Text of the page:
Seven Myths and Realities about Food Trucks

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Seven Myths and Realities about Food Trucks:

Why the Facts Support Food-Truck Freedom

By Bert Gall & Lancée Kurcab
November 2012

Food trucks continue to grow in popularity throughout the country. But as the Institute for Justice detailed in a recent report, some cities have responded by enacting and enforcing laws that do not advance public health and safety, and serve no other purpose than to “protect” restaurants from competition from food trucks. Arguing in favor of these laws—such as those that bar food trucks from operating in popular commercial areas or that prohibit food trucks from parking within several hundred feet of any restaurant—their proponents rely upon several myths.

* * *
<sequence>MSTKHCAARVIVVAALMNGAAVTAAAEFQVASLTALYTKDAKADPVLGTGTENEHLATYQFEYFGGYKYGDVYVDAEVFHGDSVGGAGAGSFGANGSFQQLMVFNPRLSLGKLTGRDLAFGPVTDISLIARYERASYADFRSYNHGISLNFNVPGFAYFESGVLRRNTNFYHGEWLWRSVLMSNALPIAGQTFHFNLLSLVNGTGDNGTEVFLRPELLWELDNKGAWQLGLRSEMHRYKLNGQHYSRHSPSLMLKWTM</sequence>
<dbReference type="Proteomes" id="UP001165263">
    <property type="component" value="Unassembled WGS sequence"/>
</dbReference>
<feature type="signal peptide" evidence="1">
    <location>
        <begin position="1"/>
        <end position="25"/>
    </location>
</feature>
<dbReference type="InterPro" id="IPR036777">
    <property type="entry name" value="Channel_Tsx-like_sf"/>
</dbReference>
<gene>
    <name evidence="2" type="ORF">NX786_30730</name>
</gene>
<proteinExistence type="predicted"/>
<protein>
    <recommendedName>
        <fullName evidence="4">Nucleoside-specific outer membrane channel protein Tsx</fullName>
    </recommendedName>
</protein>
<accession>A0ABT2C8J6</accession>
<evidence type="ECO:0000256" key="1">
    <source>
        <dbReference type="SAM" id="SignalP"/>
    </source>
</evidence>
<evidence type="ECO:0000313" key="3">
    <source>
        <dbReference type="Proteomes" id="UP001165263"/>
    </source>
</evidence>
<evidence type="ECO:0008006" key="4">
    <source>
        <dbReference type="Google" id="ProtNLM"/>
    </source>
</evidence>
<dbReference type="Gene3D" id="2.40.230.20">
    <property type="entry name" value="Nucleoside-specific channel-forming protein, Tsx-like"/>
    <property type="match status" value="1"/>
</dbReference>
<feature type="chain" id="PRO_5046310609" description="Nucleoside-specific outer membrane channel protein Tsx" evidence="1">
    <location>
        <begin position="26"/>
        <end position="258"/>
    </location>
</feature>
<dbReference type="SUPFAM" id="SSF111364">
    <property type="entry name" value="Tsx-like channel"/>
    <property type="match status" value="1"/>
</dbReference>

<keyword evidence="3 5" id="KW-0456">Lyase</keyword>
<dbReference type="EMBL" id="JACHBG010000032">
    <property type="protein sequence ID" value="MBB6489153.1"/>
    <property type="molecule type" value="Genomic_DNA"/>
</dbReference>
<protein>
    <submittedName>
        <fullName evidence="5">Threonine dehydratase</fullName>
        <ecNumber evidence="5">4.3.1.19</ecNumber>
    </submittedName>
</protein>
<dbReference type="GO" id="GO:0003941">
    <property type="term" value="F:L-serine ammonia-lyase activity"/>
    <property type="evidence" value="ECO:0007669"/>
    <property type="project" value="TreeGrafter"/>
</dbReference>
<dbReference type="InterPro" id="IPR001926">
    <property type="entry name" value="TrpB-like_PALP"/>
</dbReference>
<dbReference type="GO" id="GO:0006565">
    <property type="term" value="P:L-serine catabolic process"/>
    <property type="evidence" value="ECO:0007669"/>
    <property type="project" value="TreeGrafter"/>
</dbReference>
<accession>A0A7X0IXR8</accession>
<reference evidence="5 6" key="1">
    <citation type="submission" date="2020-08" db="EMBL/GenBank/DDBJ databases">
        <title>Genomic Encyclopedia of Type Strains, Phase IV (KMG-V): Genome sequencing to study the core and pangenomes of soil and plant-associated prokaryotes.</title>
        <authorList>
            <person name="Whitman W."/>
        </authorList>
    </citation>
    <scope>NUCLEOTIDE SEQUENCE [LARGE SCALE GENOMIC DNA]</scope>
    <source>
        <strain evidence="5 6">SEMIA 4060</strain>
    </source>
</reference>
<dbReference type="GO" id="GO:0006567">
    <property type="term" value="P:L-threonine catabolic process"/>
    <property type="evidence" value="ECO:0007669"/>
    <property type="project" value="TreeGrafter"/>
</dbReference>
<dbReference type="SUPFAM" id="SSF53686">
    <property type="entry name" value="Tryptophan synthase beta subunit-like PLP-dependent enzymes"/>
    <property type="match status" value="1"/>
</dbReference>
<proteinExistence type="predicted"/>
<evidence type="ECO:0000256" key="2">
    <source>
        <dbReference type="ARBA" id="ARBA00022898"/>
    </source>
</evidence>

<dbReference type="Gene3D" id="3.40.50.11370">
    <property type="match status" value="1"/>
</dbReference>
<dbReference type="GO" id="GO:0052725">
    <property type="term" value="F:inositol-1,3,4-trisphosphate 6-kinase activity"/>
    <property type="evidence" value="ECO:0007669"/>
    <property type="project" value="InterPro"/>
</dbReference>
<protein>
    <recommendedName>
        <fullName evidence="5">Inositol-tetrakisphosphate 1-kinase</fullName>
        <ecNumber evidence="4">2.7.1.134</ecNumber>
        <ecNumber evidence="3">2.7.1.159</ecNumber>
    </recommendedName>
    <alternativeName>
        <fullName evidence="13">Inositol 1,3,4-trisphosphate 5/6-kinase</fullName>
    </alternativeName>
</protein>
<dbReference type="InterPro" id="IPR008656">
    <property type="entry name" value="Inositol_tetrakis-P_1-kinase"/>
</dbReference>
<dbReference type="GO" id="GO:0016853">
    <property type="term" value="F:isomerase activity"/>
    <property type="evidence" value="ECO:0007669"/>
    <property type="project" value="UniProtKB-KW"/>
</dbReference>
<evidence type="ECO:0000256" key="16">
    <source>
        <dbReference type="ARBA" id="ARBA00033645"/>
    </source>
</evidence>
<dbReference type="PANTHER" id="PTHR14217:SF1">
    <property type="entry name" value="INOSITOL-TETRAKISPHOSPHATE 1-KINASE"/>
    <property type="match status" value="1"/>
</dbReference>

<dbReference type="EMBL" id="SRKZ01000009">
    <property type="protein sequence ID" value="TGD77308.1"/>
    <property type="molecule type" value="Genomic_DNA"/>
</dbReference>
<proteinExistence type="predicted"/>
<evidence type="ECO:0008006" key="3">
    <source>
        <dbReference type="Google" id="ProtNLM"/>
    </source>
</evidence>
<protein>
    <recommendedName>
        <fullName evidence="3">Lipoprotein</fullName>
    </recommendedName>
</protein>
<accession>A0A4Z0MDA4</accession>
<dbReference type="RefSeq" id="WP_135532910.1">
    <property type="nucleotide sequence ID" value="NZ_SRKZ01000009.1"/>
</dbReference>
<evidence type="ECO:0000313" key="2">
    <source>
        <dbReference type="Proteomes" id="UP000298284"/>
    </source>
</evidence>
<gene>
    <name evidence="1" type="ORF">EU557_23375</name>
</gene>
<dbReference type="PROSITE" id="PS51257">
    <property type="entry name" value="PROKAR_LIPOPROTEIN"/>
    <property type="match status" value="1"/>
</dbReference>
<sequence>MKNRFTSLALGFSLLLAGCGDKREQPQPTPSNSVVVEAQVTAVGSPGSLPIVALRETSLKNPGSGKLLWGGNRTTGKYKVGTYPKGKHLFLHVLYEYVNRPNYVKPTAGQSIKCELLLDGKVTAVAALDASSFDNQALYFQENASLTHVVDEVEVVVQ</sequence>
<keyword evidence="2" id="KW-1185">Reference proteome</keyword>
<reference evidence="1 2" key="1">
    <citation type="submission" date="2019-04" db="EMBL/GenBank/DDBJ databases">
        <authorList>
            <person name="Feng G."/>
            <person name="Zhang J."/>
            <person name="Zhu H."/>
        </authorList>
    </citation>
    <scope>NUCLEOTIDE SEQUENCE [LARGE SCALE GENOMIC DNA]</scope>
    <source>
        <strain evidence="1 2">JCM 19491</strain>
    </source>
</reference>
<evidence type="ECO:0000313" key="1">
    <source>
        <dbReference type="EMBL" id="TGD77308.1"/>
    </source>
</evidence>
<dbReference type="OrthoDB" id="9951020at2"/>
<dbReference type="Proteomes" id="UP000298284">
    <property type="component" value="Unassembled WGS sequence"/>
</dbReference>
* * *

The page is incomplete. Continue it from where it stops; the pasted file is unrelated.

Below, we list the seven most prevalent of these myths and, using facts and real-world examples, debunk them.


Related Videos

Related IJ Cases

Streets of Dreams: Challenging Atlanta's Street Vending Monopoly

Chicago Food Trucks - Burke v. City of Chicago

Mean Streets: El Paso's Attack on Mobile Vendors

El Paso Vending - Casteneda v. City of El Paso

Buffalo Food Trucks Atlanta Vending - Miller v.City of Atlanta
Game of Food Trucks: Chicago Food Trucks Hialeah Vending - Membreno v. City of Hialeah
Free Pittsburgh's Food Trucks to Feed the People 


Other Research

Report: Streets of Dreams: How Cities Can Create Economic Opportunity by Knocking Down Protectionist Barriers to Street Vending
ReportFood Truck Freedom: How to Build Better Food-Truck Laws in Your City

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